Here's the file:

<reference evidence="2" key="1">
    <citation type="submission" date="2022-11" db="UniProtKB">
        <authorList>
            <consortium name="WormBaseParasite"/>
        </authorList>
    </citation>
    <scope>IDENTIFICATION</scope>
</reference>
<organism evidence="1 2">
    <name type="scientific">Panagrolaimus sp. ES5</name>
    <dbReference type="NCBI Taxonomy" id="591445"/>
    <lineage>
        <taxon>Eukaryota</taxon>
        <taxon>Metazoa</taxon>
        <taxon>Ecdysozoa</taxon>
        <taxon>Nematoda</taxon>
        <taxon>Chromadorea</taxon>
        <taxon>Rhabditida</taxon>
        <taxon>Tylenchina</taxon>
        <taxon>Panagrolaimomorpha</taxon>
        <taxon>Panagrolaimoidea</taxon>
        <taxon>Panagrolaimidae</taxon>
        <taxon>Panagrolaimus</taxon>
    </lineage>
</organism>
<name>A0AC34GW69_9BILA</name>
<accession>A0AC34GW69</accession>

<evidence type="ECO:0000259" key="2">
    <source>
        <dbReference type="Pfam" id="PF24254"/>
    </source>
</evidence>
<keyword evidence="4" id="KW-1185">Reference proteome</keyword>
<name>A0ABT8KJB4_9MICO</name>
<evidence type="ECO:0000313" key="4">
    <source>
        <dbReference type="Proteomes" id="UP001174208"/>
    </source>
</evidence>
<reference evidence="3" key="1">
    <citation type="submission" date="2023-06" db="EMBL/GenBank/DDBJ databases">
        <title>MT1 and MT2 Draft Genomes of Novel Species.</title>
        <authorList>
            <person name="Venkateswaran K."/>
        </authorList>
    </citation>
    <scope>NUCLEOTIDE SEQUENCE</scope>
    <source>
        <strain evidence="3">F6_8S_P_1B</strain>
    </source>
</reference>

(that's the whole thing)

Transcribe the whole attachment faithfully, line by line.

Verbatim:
<reference evidence="2" key="1">
    <citation type="submission" date="2022-11" db="UniProtKB">
        <authorList>
            <consortium name="WormBaseParasite"/>
        </authorList>
    </citation>
    <scope>IDENTIFICATION</scope>
</reference>
<organism evidence="1 2">
    <name type="scientific">Panagrolaimus sp. ES5</name>
    <dbReference type="NCBI Taxonomy" id="591445"/>
    <lineage>
        <taxon>Eukaryota</taxon>
        <taxon>Metazoa</taxon>
        <taxon>Ecdysozoa</taxon>
        <taxon>Nematoda</taxon>
        <taxon>Chromadorea</taxon>
        <taxon>Rhabditida</taxon>
        <taxon>Tylenchina</taxon>
        <taxon>Panagrolaimomorpha</taxon>
        <taxon>Panagrolaimoidea</taxon>
        <taxon>Panagrolaimidae</taxon>
        <taxon>Panagrolaimus</taxon>
    </lineage>
</organism>
<name>A0AC34GW69_9BILA</name>
<accession>A0AC34GW69</accession>

<evidence type="ECO:0000259" key="2">
    <source>
        <dbReference type="Pfam" id="PF24254"/>
    </source>
</evidence>
<keyword evidence="4" id="KW-1185">Reference proteome</keyword>
<name>A0ABT8KJB4_9MICO</name>
<evidence type="ECO:0000313" key="4">
    <source>
        <dbReference type="Proteomes" id="UP001174208"/>
    </source>
</evidence>
<reference evidence="3" key="1">
    <citation type="submission" date="2023-06" db="EMBL/GenBank/DDBJ databases">
        <title>MT1 and MT2 Draft Genomes of Novel Species.</title>
        <authorList>
            <person name="Venkateswaran K."/>
        </authorList>
    </citation>
    <scope>NUCLEOTIDE SEQUENCE</scope>
    <source>
        <strain evidence="3">F6_8S_P_1B</strain>
    </source>
</reference>